3) Clustered But Cryptic Webbings on Leaves and Stems.
Like spiders, spider mites also spin webs. To sense an infestation, you can also look out for webbings.
Often, these webbings can be seen at the corners of the stem. But to see them, you need to use a magnifying glass.
4) Live Spider Mites on Plants.
To check for spider mites, turn over the leaf and dust its underside onto a piece of paper. Then, use a magnifying lens to check.
If you see reddish, orange, or green tiny creatures, then it’s confirmed, that you have a spider mite situation in your garden.
- READ MORE: How Long Do Spiders Live?
What Kills Spider Mites Instantly?
- Horticultural Oil.
To use horticultural oils, apply them to both surfaces of the leaves. Within days, the spider mites should all be dead.
However, note that horticultural oils at certain levels may be dangerous to certain plants. So, avoid using these oils on sensitive plants.
To know which plant is sensitive and which is not, try to do a small patch test. To do this, add a small drop of the oil to a small area of the healthy leaf.
Leave it for a day or two. If you see any weird changes, just look for other alternatives.
- Diatomaceous earth.
Diatomaceous earth kills pests by dehydrating them and disrupting their life cycles.
To use it to kill spider mites, sprinkle food-grade diatomaceous earth on affected plants and nearby soil.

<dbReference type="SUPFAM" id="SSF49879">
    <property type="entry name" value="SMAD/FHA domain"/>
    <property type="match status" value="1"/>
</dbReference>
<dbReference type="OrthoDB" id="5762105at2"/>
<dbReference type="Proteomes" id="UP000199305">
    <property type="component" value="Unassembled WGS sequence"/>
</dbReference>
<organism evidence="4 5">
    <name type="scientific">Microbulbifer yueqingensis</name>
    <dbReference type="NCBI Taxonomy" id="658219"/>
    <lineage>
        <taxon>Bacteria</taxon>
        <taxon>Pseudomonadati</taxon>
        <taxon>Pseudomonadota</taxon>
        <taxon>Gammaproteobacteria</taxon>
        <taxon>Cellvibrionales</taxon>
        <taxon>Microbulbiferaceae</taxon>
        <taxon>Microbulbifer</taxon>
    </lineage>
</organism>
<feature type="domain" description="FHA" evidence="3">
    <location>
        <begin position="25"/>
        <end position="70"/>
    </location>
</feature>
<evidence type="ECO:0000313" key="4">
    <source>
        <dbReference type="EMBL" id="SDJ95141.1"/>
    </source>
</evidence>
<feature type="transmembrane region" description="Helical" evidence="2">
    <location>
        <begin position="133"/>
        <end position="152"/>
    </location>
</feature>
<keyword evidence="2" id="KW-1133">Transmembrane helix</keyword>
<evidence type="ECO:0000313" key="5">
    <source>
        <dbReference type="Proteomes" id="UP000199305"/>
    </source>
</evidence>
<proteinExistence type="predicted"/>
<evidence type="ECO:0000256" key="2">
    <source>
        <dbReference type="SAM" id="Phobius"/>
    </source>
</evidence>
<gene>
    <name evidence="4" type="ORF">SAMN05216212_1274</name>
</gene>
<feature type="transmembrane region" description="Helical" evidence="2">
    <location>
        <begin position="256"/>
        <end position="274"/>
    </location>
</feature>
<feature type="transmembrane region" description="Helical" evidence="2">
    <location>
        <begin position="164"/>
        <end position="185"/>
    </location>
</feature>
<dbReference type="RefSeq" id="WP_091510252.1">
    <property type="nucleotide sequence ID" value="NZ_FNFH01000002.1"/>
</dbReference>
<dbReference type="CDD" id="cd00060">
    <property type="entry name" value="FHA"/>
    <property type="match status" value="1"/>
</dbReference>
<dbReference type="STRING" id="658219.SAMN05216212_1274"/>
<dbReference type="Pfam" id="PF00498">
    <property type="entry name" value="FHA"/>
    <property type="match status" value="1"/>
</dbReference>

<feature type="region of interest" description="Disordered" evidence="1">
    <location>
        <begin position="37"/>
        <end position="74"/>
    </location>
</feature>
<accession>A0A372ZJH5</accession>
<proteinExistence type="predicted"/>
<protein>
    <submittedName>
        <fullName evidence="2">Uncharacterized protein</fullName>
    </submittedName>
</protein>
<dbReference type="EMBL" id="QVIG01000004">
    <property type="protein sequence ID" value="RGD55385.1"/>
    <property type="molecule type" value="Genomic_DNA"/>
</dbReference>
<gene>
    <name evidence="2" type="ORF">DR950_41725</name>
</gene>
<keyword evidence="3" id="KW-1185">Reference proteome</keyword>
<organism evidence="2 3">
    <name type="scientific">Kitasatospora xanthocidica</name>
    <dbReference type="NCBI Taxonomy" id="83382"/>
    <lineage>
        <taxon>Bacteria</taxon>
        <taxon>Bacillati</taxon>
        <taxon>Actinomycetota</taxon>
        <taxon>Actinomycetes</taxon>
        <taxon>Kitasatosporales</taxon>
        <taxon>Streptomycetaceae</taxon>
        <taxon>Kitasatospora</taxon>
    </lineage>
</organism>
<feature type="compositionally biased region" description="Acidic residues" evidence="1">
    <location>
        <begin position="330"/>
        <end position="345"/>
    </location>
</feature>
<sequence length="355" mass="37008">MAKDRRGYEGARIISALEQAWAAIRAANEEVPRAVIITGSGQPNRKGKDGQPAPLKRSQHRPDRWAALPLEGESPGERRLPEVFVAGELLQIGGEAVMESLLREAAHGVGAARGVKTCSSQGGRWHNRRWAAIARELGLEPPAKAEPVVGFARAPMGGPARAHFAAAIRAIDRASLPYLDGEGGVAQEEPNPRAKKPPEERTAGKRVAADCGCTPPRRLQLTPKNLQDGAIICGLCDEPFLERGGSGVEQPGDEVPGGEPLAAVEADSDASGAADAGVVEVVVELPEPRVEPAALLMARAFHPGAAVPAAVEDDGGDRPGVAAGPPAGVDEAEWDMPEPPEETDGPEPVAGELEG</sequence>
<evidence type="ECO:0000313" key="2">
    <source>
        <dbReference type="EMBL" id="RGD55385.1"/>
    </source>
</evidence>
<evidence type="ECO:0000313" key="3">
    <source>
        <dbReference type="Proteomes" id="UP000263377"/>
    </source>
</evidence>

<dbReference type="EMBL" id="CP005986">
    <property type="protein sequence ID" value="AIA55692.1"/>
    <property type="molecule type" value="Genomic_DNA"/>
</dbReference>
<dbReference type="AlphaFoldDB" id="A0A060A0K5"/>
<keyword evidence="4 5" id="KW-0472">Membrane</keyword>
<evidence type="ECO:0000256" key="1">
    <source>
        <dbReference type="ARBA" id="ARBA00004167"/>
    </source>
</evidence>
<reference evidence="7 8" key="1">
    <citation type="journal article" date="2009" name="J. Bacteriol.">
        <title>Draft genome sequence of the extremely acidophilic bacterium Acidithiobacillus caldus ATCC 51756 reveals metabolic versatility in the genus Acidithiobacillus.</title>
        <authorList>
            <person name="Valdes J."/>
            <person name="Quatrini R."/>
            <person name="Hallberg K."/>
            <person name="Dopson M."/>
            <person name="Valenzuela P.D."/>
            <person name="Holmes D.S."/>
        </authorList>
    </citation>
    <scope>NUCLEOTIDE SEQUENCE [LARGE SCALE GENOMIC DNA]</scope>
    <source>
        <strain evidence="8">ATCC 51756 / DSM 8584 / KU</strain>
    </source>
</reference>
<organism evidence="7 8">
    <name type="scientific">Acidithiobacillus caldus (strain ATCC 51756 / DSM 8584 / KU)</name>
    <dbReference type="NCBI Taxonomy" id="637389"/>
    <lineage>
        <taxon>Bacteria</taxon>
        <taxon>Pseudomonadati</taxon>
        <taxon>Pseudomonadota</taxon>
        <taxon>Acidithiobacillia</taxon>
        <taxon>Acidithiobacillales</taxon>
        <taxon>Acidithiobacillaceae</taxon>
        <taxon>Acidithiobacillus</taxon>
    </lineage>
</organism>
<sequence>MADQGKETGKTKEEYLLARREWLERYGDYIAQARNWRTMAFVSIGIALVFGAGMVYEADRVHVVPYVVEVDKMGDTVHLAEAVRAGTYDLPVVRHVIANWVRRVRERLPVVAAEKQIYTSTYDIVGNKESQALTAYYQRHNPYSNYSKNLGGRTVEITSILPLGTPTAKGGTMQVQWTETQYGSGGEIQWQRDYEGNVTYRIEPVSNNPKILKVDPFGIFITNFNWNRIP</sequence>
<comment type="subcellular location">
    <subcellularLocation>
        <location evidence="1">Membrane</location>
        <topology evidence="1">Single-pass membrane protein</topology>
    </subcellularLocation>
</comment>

- Hot Pepper Extract.
All species of hot pepper, specifically bell peppers, chile, and cayenne peppers, can kill spider mites. This statement was verified by a 2006 research that’s documented by researchgate.
According to that same research, hot pepper is a potent spider mite killer because it contains methanolic compounds.
So, to use it, dilute the pepper extract with hot water and a few drops of dish soap. Bottle the mixture up and spray as needed.
- Essential Oils.
The following essential oils can help to kill spider mites:
- Myrtle oil
- Rosemary Oil
To use any of them, mix them with water at about 1:4. Bottle the mixture in a spray can and apply as needed.
- Rubbing Alcohol.
Like essential oils, rubbing alcohol can kill spider mites quite well. To do this, dip a cotton ball or cotton swab in alcohol.
Afterward, wipe the two surfaces of the affected leaf with the cotton swab. Then, come back after a few hours to check for results.